There can be no doubt that we live in a DIY world. Khan Academy, YouTube Education, Ted Ed, iTunes U, The Edupunk's Guide to a DIY Credential, Udacity, eHow, diy Network, and countless other websites now make it possible to learn almost anything you could want, for free, at your own pace, and in the comfort of your own home. How far can the DIY movement actually go? We already have DIY programmers, movie makers, game developers, and countless self-trained plumbers, carpenters, electricians, and mechanics. Will we soon have DIY doctors, lawyers, engineers, and school teachers? Where do we draw the line? Is DIY strictly for manual labor and its Information Age equivalents, or will there eventually be room for DIY professionals in the workforce? Given the current shortage of qualified teachers (U.S. Department of Education, 2011), perhaps DIY teaching credential are the place to start?
DIY Teaching License?
With the explosion of options in our DIY culture, there must be a way to incorporate that model as a way of getting more good teachers into the classroom. Imagine, the 20 year veteran engineer who has grown tired of the pressure and politics of the daily grind at Big Industry X's corporate office, but has always had an interest in passing on his knowledge to the next generation. This individual watches a few YouTube videos, does an interactive classroom management simulation or two, scans his fingerprints into the State Police database of sexual offenders, takes the self-paced teacher licensure examinations online, and is mailed his teaching license in 4-6 weeks. Said person then applies for several jobs as a high school STEM educator and receives offers based on his extensive experience. All the research indicates that this individual should be a more valuable classroom presence than a freshly minted teacher ed program graduate (Sass, 2011). This pattern repeats itself several thousand times and the national teacher shortage in science, mathematics, engineering, and technology is resolved. Viola!
The Devil Is In the Details
I patiently played the devil's advocate in the previous sections of this post, but I feel that it is now time to take a stand against what I wrote. No, I am not schizophrenic (at least there is no formal diagnosis yet!), I am the product of a very well-respected teacher education program, and currently teach educational technology to teachers-to-be. So I have a vested interest in defending education departments everywhere. Even beyond that, I truly believe that there is much to be learned from the experience of receiving your credentials from a traditional education department.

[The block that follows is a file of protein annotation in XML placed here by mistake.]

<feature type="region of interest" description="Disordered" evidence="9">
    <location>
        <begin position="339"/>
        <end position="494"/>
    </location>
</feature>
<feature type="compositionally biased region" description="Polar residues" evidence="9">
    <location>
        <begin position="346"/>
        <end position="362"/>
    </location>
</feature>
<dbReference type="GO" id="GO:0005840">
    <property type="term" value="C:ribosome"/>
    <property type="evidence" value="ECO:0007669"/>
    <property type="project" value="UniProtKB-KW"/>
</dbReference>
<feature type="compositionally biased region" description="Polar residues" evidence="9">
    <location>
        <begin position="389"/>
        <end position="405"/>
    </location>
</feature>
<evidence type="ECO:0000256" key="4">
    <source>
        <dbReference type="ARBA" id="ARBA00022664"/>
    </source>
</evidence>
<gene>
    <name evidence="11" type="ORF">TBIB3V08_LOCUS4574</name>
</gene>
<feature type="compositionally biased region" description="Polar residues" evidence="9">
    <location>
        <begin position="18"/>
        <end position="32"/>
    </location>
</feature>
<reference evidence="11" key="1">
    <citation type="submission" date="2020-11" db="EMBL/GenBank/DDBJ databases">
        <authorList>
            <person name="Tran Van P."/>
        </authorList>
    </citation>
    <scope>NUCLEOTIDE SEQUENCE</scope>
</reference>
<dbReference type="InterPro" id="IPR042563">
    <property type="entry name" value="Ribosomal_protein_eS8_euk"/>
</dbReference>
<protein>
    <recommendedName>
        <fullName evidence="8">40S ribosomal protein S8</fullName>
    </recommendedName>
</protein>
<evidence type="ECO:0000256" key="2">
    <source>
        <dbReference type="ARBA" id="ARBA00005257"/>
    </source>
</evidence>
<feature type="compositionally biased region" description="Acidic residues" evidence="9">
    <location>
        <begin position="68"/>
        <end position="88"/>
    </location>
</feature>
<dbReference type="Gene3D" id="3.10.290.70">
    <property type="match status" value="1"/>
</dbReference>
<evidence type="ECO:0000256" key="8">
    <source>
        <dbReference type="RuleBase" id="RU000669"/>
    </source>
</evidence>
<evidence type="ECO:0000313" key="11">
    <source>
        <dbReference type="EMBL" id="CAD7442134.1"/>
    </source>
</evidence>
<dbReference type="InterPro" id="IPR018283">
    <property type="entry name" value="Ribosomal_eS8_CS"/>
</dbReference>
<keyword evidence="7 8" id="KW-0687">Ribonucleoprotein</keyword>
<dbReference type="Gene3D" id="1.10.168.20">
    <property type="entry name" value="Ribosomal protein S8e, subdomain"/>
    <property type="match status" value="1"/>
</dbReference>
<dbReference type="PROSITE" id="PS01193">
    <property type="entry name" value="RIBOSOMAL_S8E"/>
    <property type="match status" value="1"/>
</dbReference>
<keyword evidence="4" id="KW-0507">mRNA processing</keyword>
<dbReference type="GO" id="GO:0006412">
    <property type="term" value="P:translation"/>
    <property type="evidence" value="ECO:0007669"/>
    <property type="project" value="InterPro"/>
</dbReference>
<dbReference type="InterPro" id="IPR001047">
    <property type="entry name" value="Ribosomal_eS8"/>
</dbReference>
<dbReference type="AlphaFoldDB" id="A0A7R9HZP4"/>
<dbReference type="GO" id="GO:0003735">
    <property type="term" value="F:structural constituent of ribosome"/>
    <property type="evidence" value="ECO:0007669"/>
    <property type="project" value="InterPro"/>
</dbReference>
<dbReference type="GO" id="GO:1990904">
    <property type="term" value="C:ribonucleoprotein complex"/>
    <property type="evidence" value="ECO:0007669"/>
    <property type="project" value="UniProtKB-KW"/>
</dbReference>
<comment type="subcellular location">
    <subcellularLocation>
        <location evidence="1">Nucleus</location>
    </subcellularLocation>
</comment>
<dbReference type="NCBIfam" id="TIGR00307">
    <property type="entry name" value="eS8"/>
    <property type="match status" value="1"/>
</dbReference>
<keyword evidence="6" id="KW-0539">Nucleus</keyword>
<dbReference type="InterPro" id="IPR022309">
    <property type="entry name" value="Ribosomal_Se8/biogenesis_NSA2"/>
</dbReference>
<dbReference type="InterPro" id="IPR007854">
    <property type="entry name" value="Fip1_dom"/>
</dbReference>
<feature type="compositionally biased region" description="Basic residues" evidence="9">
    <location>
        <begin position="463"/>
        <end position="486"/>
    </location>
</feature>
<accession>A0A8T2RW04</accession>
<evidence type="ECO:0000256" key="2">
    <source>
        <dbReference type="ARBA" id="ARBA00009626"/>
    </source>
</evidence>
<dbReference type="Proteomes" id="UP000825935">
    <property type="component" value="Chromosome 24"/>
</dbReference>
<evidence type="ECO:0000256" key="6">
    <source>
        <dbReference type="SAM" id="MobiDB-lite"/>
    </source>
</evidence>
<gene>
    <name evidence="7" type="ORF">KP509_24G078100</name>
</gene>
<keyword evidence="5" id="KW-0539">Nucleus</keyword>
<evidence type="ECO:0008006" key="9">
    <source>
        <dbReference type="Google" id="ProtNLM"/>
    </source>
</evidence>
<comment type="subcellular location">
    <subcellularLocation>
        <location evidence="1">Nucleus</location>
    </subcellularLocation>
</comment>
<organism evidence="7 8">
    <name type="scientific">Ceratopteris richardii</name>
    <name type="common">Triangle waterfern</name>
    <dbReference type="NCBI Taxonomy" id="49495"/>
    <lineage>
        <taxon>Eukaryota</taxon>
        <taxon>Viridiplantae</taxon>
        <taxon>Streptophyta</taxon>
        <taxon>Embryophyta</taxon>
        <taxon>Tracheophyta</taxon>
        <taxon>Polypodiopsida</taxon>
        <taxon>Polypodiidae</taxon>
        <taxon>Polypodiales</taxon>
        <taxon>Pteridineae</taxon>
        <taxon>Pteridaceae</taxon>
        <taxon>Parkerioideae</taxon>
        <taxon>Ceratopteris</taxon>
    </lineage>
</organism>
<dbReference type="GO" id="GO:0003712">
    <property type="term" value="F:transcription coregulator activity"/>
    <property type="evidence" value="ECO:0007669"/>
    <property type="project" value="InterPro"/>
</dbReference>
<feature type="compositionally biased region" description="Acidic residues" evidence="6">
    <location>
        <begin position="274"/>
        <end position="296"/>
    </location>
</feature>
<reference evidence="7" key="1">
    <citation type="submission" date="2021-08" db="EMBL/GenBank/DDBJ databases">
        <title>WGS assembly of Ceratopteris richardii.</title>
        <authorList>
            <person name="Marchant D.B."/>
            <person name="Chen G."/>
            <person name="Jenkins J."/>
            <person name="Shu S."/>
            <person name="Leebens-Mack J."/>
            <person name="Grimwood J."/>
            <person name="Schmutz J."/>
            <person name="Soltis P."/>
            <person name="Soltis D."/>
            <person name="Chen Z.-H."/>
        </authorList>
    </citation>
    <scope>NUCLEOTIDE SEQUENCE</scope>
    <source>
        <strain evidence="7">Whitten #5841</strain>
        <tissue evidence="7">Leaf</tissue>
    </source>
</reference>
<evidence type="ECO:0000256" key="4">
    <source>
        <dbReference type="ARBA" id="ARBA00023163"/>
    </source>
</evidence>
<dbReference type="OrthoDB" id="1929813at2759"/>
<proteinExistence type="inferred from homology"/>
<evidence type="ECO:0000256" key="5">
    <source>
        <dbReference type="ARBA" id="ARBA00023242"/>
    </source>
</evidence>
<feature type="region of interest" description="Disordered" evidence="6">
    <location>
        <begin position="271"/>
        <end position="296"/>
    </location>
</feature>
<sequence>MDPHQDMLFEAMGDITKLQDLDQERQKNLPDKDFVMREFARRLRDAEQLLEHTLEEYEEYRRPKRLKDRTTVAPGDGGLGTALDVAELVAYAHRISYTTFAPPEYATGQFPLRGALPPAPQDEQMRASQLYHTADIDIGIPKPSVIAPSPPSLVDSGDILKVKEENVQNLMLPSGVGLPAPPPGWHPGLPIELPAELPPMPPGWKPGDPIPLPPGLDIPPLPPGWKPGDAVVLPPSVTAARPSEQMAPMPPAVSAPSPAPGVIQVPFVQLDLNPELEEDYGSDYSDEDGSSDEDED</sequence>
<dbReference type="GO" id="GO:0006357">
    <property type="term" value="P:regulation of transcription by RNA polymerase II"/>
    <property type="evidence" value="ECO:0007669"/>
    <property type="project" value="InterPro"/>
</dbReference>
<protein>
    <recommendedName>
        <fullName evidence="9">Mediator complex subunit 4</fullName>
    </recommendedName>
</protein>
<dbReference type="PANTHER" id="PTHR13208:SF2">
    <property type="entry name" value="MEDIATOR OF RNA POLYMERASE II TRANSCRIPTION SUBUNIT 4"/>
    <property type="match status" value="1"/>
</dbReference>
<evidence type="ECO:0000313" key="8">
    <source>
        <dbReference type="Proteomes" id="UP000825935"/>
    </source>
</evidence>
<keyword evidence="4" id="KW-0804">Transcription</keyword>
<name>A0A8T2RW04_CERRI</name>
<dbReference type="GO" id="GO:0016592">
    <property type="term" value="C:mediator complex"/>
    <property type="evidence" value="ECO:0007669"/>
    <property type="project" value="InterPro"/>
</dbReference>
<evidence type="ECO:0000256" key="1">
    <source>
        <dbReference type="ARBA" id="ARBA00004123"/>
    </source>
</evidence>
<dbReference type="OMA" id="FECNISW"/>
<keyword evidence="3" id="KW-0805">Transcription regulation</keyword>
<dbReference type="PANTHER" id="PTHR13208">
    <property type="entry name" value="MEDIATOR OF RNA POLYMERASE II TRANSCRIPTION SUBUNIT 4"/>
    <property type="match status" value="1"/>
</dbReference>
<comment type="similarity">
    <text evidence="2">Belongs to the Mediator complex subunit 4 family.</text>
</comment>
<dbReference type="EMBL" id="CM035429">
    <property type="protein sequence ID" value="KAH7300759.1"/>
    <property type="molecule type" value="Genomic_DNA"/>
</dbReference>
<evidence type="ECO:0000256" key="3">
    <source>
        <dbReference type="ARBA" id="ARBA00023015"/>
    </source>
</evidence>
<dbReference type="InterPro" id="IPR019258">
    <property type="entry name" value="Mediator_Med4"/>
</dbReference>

A majority of the faculty in education departments that I have worked with had been experienced classroom teachers prior to pursuing their PhDs or EdDs. These individuals bring a wealth of experience to the higher education classroom. In the exact same way that studies, such as that by Sass (2011). indicate that professional experience is a benefit to alternatively credentialed teachers, those professors with actual experience teaching provide the greatest benefit for their students.
Jean Lave and Etienne Wenger established the concept of "legitimate peripheral participation" (1991), which states that learning happens as a process of exposure to and increasing engagement with and within a field. Participation in a teacher education program is essential to helping new teachers become productive members of the professional field they wish to become a part of (Edutopia) because it allows them to gradually become part of an established community of educators.
While there certainly is a benefit to incorporating well-trained, highly experienced professionals into the teaching profession, there is a need for them to be acclimated to the history, norms, and culture of education before they enter a classroom. There is far more to teaching than subject matter. Good teachers must understand how to design a curriculum, child development, classroom management, and many other subtle disciplines that cannot be learned without the mentorship that education programs provide and which allows them to share in the experiences of the master teachers who have come before them (Farstrup, 2003).
Though unlikely, the DIY professional is not a complete impossibility. There may be some potential in the concept of the DIY teacher credential. We are moving into a world of rapid technological changes and connectivity beyond anything we have known before. No rules exist that say DIY learning has to be an isolated endeavor. Technology allows for new experiences and new ways of doing things on a near daily basis. Perhaps in a few years new technologies for social interaction and mentoring will make DIY learning a realistic possibility for those interested in DIY credentialing. Currently, however, there is too much tacit knowledge involved in the teaching profession to think that someone can step off the street and into a classroom and understand the pedagogy, psychology, content, instructional design, and systems within a school well enough to provide students with the kind of education they deserve.